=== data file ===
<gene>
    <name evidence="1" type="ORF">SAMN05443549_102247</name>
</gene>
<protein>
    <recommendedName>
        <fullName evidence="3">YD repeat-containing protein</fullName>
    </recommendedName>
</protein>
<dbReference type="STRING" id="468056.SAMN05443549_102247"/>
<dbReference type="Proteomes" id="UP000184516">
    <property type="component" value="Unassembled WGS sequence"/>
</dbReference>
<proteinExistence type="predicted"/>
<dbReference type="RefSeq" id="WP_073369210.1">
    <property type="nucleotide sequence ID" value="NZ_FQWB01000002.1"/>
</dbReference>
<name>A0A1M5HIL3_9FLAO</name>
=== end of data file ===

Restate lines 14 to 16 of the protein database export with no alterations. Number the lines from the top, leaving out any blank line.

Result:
<dbReference type="RefSeq" id="WP_073369210.1">
    <property type="nucleotide sequence ID" value="NZ_FQWB01000002.1"/>
</dbReference>